SITE INDEX  
E N F O R C E M E N T   AND   C O M P L I A N C E
  SEARCH  
   

CHAPTER TWENTY

(INSTITUTIONAL ARRANGEMENTS AND

DISPUTE SETTLEMENT PROCEDURES)

OF THE

NORTH AMERICAN FREE TRADE AGREEMENT (NAFTA)

What is Chapter Twenty of the NAFTA and what does it do?

Who benefits from Chapter Twenty of the NAFTA?

How can Chapter Twenty of the NAFTA help me or my company?

What are NAFTA's Institutional Arrangements?

How do NAFTA's Dispute Settlement Procedures Work?

Can the U.S. Government help me if I have a problem?

How can I get more information?

What is Chapter Twenty of the NAFTA and what does it do?

In Chapter Twenty of the North American Free Trade Agreement (NAFTA), the Parties to the Agreement -- Canada, Mexico and the United States -- established procedures for the settlement of disputes over the interpretation or application of the Agreement. They also established the institutions that supervise implementation of the Agreement and administer the dispute settlement process.

The NAFTA entered into force on January 1, 1994. It has no expiration date.

Who benefits from Chapter Twenty of the NAFTA?

Any U.S. exporter or investor who believes that the Canadian or Mexican Government is not complying with its obligations under the NAFTA could benefit from the Agreement's dispute settlement procedures.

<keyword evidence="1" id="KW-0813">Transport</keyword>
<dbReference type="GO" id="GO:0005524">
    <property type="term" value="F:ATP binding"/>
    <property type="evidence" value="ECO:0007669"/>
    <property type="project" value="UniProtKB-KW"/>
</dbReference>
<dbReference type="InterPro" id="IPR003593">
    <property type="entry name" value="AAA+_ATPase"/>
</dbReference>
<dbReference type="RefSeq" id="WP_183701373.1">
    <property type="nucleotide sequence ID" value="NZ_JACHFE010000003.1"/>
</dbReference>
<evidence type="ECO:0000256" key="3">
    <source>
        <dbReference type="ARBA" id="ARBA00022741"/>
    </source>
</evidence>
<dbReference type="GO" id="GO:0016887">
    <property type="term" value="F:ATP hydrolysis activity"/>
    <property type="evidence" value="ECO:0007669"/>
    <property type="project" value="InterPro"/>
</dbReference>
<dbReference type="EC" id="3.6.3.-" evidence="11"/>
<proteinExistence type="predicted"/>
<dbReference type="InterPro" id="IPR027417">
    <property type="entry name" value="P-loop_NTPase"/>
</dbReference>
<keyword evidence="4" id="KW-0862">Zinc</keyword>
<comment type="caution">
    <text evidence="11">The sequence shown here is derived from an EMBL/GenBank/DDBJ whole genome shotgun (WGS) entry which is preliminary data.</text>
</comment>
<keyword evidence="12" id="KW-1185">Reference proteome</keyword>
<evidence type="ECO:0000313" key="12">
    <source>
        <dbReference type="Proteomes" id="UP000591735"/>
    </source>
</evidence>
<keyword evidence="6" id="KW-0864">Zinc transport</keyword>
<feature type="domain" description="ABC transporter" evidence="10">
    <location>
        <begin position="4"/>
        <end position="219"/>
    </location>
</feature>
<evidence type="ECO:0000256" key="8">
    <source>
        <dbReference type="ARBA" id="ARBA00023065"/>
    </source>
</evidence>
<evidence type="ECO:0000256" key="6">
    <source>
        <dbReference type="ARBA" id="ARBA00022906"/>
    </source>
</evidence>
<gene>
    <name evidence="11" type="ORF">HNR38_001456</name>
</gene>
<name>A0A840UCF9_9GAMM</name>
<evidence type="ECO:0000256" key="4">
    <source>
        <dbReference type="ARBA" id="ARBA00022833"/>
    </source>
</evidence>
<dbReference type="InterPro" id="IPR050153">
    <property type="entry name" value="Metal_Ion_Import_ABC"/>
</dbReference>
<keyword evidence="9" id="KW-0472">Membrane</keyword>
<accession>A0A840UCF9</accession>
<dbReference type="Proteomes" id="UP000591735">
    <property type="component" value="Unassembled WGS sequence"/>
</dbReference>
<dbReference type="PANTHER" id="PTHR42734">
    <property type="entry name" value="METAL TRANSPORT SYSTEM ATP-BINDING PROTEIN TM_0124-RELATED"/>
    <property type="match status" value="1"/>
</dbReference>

Companies or individuals cannot initiate NAFTA Chapter Twenty dispute settlement by themselves. They must work through their governments.

How can Chapter Twenty of the NAFTA help my company?

The NAFTA encourages its signatories to resolve disputes through cooperation and consultation. If such attempts fail, a NAFTA Party may then decide, if appropriate, to use the formal procedures of Chapter Twenty to resolve the dispute. If a dispute settlement claim is successful, the losing government is expected to remove the measure that has been the source of the dispute. If a government fails to do so, the winning government can suspend benefits accorded to the losing government under the NAFTA until a mutually satisfactory resolution has been reached. This serves as an incentive for governments to remove offending measures promptly.

The World Trade Organization (WTO) also has dispute settlement procedures, which are described in the Exporter's Guide to the WTO Dispute Settlement Understanding. Disputes arising under both the NAFTA and a WTO Agreement may be settled in either forum at the discretion of the complaining Party.

What are NAFTA's Institutional Arrangements?